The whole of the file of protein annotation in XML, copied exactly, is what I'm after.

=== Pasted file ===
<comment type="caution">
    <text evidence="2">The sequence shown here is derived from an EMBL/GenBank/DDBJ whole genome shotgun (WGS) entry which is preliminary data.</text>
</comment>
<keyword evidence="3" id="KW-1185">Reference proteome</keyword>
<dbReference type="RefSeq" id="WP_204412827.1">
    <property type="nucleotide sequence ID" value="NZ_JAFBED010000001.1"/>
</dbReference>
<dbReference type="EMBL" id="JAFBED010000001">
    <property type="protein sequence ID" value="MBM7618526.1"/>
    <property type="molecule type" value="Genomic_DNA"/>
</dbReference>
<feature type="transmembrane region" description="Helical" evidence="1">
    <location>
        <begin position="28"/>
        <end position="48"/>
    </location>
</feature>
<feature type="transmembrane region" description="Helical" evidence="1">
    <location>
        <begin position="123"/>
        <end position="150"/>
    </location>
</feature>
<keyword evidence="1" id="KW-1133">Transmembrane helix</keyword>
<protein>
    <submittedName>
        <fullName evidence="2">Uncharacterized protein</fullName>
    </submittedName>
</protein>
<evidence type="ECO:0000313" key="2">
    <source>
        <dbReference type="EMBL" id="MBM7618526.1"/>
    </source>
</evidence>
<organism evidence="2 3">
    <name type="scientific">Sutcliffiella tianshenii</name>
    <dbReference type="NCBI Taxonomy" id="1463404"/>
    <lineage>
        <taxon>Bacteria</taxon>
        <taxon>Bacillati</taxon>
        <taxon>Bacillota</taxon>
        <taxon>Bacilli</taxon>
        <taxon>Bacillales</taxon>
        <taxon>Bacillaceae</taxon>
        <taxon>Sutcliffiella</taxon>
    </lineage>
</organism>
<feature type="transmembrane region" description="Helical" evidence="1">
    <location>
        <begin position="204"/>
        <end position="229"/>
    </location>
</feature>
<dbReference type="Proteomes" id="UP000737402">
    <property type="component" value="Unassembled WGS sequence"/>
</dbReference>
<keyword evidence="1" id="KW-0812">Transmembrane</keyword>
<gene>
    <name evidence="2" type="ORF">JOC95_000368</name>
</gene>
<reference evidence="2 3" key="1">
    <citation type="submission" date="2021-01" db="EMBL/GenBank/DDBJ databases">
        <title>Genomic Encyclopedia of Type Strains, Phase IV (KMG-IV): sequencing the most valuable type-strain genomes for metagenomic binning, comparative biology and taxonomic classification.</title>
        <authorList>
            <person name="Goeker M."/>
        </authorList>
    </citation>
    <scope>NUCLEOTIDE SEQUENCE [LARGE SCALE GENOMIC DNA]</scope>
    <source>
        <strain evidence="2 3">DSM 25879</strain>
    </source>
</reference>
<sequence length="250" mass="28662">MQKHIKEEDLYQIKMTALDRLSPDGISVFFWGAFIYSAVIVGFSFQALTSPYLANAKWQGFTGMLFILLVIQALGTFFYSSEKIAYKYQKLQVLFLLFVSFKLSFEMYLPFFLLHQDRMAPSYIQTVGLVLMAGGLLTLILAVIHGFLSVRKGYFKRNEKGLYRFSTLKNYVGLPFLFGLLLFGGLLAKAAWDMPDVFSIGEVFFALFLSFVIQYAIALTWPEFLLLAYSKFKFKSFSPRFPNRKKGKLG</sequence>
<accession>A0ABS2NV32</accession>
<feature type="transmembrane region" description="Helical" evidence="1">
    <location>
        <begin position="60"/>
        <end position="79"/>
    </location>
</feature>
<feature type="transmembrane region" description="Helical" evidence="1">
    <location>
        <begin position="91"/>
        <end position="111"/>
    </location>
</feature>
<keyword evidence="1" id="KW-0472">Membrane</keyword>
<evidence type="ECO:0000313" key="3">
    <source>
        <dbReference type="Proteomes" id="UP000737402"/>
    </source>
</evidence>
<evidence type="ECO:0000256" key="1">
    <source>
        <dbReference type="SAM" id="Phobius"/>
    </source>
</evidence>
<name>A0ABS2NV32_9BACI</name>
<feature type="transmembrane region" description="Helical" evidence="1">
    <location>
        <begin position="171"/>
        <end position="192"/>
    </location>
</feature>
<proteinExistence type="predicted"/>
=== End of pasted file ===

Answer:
<comment type="caution">
    <text evidence="2">The sequence shown here is derived from an EMBL/GenBank/DDBJ whole genome shotgun (WGS) entry which is preliminary data.</text>
</comment>
<keyword evidence="3" id="KW-1185">Reference proteome</keyword>
<dbReference type="RefSeq" id="WP_204412827.1">
    <property type="nucleotide sequence ID" value="NZ_JAFBED010000001.1"/>
</dbReference>
<dbReference type="EMBL" id="JAFBED010000001">
    <property type="protein sequence ID" value="MBM7618526.1"/>
    <property type="molecule type" value="Genomic_DNA"/>
</dbReference>
<feature type="transmembrane region" description="Helical" evidence="1">
    <location>
        <begin position="28"/>
        <end position="48"/>
    </location>
</feature>
<feature type="transmembrane region" description="Helical" evidence="1">
    <location>
        <begin position="123"/>
        <end position="150"/>
    </location>
</feature>
<keyword evidence="1" id="KW-1133">Transmembrane helix</keyword>
<protein>
    <submittedName>
        <fullName evidence="2">Uncharacterized protein</fullName>
    </submittedName>
</protein>
<evidence type="ECO:0000313" key="2">
    <source>
        <dbReference type="EMBL" id="MBM7618526.1"/>
    </source>
</evidence>
<organism evidence="2 3">
    <name type="scientific">Sutcliffiella tianshenii</name>
    <dbReference type="NCBI Taxonomy" id="1463404"/>
    <lineage>
        <taxon>Bacteria</taxon>
        <taxon>Bacillati</taxon>
        <taxon>Bacillota</taxon>
        <taxon>Bacilli</taxon>
        <taxon>Bacillales</taxon>
        <taxon>Bacillaceae</taxon>
        <taxon>Sutcliffiella</taxon>
    </lineage>
</organism>
<feature type="transmembrane region" description="Helical" evidence="1">
    <location>
        <begin position="204"/>
        <end position="229"/>
    </location>
</feature>
<dbReference type="Proteomes" id="UP000737402">
    <property type="component" value="Unassembled WGS sequence"/>
</dbReference>
<keyword evidence="1" id="KW-0812">Transmembrane</keyword>
<gene>
    <name evidence="2" type="ORF">JOC95_000368</name>
</gene>
<reference evidence="2 3" key="1">
    <citation type="submission" date="2021-01" db="EMBL/GenBank/DDBJ databases">
        <title>Genomic Encyclopedia of Type Strains, Phase IV (KMG-IV): sequencing the most valuable type-strain genomes for metagenomic binning, comparative biology and taxonomic classification.</title>
        <authorList>
            <person name="Goeker M."/>
        </authorList>
    </citation>
    <scope>NUCLEOTIDE SEQUENCE [LARGE SCALE GENOMIC DNA]</scope>
    <source>
        <strain evidence="2 3">DSM 25879</strain>
    </source>
</reference>
<sequence length="250" mass="28662">MQKHIKEEDLYQIKMTALDRLSPDGISVFFWGAFIYSAVIVGFSFQALTSPYLANAKWQGFTGMLFILLVIQALGTFFYSSEKIAYKYQKLQVLFLLFVSFKLSFEMYLPFFLLHQDRMAPSYIQTVGLVLMAGGLLTLILAVIHGFLSVRKGYFKRNEKGLYRFSTLKNYVGLPFLFGLLLFGGLLAKAAWDMPDVFSIGEVFFALFLSFVIQYAIALTWPEFLLLAYSKFKFKSFSPRFPNRKKGKLG</sequence>
<accession>A0ABS2NV32</accession>
<feature type="transmembrane region" description="Helical" evidence="1">
    <location>
        <begin position="60"/>
        <end position="79"/>
    </location>
</feature>
<feature type="transmembrane region" description="Helical" evidence="1">
    <location>
        <begin position="91"/>
        <end position="111"/>
    </location>
</feature>
<keyword evidence="1" id="KW-0472">Membrane</keyword>
<evidence type="ECO:0000313" key="3">
    <source>
        <dbReference type="Proteomes" id="UP000737402"/>
    </source>
</evidence>
<evidence type="ECO:0000256" key="1">
    <source>
        <dbReference type="SAM" id="Phobius"/>
    </source>
</evidence>
<name>A0ABS2NV32_9BACI</name>
<feature type="transmembrane region" description="Helical" evidence="1">
    <location>
        <begin position="171"/>
        <end position="192"/>
    </location>
</feature>
<proteinExistence type="predicted"/>